With less than a week to go, it really feels like time to get back to thinking about the plants we’ll see in India. One thing we’d hoped to do last year, but didn’t really have time for, was to look at how the way in which plants are pollinated varies with factors such as altitude (see A case study in plant evolution).
In ‘Why are flowers pretty’, I explained how plants go about ensuring that they can exchange pollen with other individuals in a variety of ways, using the wind, insects or animals. One iconic plant we will see early on in our trip, in the Mughul gardens of Srinagar, is Magnolia grandiflora.
Though M. grandiflora is a native of the south east USA, introduced to Kashmir, there are two magnolia species native to the Himlayas; M. campbellii and M. globosa
Plants in the magnolia family (Magnoliaceae) were amongst the earliest flowering plants to evolve, some 100 million years ago. They have tepals rather than separate sepals and petals and these, along with the stamens and carpels (male and female parts, respectively) are arranged in a spiral – indicative ‘primative’ features. Magnolias are pollinated largely by beetles, having evolved before the bees, moths and butterflies which pollinate many other flowers.
Whereas flowers and their pollinators have often evolved together to maximise efficient pollen transfer (think bee orchids), both magnolia flowers and beetles lack many of the adaptations which streamline this process.
Bee orchid flower, Ophrys melifera, with pollinia poised for deposition on the back of an unsuspecting bee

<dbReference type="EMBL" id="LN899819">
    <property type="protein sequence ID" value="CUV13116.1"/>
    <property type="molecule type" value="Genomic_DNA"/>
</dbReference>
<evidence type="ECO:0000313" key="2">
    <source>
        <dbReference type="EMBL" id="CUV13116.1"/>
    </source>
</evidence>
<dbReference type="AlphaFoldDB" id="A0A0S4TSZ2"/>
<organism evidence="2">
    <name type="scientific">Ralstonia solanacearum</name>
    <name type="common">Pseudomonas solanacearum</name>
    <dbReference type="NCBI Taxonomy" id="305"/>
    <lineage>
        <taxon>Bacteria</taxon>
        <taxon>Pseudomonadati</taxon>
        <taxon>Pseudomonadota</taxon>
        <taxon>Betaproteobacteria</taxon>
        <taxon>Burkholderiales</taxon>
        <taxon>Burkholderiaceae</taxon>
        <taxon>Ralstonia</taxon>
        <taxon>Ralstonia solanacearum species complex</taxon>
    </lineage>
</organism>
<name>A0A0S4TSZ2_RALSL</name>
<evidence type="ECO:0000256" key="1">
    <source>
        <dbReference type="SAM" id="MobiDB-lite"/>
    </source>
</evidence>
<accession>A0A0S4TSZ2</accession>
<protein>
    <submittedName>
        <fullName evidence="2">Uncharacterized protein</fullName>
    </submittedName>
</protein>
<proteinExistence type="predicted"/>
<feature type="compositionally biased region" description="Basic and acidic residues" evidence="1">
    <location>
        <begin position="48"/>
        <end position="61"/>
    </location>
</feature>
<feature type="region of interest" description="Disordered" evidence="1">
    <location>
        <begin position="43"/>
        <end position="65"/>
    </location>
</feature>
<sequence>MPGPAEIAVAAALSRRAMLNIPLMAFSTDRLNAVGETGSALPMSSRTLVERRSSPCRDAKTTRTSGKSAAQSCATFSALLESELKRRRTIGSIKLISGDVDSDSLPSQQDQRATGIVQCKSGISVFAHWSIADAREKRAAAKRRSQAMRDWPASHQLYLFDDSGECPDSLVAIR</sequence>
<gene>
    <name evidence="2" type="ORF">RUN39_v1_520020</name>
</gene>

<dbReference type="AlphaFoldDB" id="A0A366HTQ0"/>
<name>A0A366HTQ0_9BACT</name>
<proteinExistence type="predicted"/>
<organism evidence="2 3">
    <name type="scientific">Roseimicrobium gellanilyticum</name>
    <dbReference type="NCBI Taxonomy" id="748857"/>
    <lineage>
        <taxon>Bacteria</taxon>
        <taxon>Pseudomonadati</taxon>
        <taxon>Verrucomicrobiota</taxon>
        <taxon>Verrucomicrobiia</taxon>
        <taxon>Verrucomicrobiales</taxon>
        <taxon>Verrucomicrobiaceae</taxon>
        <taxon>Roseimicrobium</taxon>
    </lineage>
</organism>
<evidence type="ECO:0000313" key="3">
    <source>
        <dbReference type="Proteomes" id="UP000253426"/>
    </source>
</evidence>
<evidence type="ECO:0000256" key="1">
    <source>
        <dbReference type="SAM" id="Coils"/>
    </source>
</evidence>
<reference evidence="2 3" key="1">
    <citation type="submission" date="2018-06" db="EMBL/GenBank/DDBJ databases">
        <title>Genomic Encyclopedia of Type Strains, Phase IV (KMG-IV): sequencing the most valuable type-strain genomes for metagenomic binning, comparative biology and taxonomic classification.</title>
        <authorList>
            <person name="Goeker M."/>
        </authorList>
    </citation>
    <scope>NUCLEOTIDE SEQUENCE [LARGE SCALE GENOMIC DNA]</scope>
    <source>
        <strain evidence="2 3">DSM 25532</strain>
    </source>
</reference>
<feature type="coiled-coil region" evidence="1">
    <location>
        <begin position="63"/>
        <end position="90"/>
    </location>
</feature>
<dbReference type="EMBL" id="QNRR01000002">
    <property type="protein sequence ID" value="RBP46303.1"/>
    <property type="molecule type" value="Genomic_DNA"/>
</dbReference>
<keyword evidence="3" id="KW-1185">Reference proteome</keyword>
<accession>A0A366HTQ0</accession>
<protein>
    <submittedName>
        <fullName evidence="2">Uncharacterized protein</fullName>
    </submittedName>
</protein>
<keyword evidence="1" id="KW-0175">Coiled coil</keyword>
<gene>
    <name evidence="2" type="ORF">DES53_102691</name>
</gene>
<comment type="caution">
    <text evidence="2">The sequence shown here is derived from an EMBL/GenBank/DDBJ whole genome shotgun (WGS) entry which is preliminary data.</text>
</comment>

Beetles have jaws adapted for munching plant material rather than delicately supping nectar, like a moth or butterfly, so magnolias have thick, waxy petals to avoid the risk of being eaten in the process of being pollinated.
Meadow brown butterfly supping nectar from a rather chewed buttercup
The ovules and developing seeds are well protected within tough carpels, for the same reason.
Beetle pollinating Magnolia. Image: https://theheartthrills.wordpress.com/tag/magnolia-slope/
We did do a little informal spotting of pollinators last year …
Hopefully we will get the chance to take a more systematic look at the issue this time around and see whether we can determine any patterns in pollinator types.
I see magnolia grandiflora in the garden at work, it’s still blooming and gives a wonderful shade as well. Looking forward to your post from India.
I’m hoping to blog regularly from India but it will very much depend on the internet connection!
[…] of a common ancestor but diverged from this ancestral line at different times. Some, like Magnolia and its relatives and the so-called basal angiosperms (including water lilies, Nymphaea), diverged […]